Washington State Rising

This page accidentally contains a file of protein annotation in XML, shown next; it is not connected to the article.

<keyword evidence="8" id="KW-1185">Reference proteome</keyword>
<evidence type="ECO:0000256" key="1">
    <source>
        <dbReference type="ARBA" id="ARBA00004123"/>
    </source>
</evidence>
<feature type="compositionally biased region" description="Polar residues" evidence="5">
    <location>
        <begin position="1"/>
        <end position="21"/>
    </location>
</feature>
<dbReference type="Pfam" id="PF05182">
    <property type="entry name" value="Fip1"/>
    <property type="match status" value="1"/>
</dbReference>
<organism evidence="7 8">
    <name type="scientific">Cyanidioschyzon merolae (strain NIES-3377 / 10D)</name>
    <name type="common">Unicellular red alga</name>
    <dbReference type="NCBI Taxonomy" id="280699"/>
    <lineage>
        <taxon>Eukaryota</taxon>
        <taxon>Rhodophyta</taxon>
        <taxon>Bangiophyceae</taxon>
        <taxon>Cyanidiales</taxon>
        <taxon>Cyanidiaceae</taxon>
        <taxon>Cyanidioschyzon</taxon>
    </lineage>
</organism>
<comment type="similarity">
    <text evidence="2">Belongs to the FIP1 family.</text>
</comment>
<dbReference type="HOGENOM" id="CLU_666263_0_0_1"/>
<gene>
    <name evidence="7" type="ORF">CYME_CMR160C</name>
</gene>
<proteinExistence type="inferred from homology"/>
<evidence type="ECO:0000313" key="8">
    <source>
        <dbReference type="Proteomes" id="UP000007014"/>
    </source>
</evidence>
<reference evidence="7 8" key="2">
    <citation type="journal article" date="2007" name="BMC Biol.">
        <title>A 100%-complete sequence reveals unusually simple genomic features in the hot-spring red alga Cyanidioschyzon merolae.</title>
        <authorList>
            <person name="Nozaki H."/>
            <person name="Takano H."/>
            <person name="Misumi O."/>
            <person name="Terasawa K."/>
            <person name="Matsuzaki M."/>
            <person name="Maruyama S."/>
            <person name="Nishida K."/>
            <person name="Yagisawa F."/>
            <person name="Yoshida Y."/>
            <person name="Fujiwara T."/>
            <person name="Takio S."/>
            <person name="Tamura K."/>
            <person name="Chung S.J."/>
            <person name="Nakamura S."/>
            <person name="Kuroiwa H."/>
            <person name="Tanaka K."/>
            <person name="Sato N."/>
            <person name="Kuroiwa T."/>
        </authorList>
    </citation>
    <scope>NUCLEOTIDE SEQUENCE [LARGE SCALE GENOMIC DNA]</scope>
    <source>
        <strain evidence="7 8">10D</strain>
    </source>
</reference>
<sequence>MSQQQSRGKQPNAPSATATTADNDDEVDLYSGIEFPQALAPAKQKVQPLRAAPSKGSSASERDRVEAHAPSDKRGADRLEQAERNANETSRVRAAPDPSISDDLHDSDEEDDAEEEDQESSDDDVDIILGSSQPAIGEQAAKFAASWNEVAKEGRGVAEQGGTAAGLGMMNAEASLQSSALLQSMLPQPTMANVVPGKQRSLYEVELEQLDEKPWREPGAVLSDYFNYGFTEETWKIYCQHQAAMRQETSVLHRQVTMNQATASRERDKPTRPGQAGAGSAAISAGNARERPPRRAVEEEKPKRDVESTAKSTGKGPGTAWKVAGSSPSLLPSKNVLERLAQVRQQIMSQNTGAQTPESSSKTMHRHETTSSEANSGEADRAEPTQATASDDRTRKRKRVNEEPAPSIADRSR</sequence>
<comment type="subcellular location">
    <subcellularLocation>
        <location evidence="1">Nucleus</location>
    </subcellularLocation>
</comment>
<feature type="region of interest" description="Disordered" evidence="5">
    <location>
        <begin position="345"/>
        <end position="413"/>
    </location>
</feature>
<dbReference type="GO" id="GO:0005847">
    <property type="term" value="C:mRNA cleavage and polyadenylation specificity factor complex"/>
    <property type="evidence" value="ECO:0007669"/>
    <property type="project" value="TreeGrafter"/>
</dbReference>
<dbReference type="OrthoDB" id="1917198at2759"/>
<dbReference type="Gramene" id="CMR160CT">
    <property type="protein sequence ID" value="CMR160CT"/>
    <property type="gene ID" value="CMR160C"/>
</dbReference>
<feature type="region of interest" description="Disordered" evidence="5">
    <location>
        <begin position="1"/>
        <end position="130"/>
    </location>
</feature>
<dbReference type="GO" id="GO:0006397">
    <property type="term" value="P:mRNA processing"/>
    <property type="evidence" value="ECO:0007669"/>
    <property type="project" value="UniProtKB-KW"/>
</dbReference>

Marc Arsell Robinson’s “Washington State Rising:Black Power on Campus in the Pacific Northwest” (NYU Press August 2023) is an academic study of the rise of Black Student Union’s in the 1960s at two of Washington State’s public universities: the University of Washington (Seattle) and Washing State University (Pullman). As Robinson states, these institutions exist in very different spaces – even today – one urban and the other rural. By choosing these two different institutions, Robinson is able to tell a contrasting story – one that also shows the very different populations and politics of the two sides of the Cascades. I grew up in Washington State – born in Seattle, we moved to the “Tri-Cities” in Eastern Washington when I was very young. It was a move from green and rain and people to desert and empty spaces and fewer people. As I read Robinson’s study I felt memory shift and rise to the fore. A white girl growing up in a white space I was more aware of difference of poverty than race but I was told by a half-Asian classmate not to play with the “Indian” kids at our school. I didn’t listen – it was hard enough to find kids to play with. I was – as is the case with many white kids – unaware of the racist oppression all around me other than what I heard from my politically progressive parents. The town we lived in had been a “sundown town” until the mid-1960s and I never met a Black person until we moved back West of the mountains. Reading Robinson’s detailed account of the racist harassment and attacks enacted on Black students in Pullman came as no surprise. What was surprising was the history of the rise of the Black Student Union at WSU – a school that even today has some 800 Black students versus 18,000 white students. These seems to tell a narrative that at WSU at least, the work of the BSU (Black Student Union) was unsuccessful but the demographics may have more to do with WSU’s location. On the border with Idaho, WSU still has the reputation of being an “Ag” school full of locals who are mostly white. Coming back to Robinson’s text – I was disappointed in the failure to move beyond the rote academic structure and language into what could be a very powerful history of the BSUs role in changing how we teach and what we learn. To be fair, this is an academic monograph and not written as a work of popular history – though of course I think it should be! One of the key points in Robinson’s history is a highlighting of the BSUs as critical loci of Black Panther organizing – rather than simply being student offshoots of the Panthers. Two of the platform points for the BSUs were the demand for a Black Studies curriculum and to increase Black faculty and student populations. Robinson also points out that rather than being a backwater of civil rights work, Seattle and the BSU at UofWA was a significant node in the larger movement. By reaching out to the surrounding community in Seattle, the BSU @ UofWA was able to achieve significant reforms. Robinson also brings forward the history of the “Jim Crow North” – exemplified, to me, by the sundown town I lived in as a small child. Over 168 pages and five chapters, Robinson presents a relatively unknown but important history of the battle against white supremacy in the Pacific Northwest as it played out on two college campuses. It’s a history we could all do well to reflect on in these oppressive times when white supremacists work to dismantle the work of truth-telling by those who came before – the dismantling of the white supremacist myth of “one” history that center whiteness. As Robinson states, “racism in much of the West was neither binary nor stable, but multiple, malleable, and shifting.” Although Robinson fails to address (aside from a few sentences) the settler colonialism and genocide that defines “the West,” he does provide a window into a relatively unknown history of Washington State that we can all learn from.







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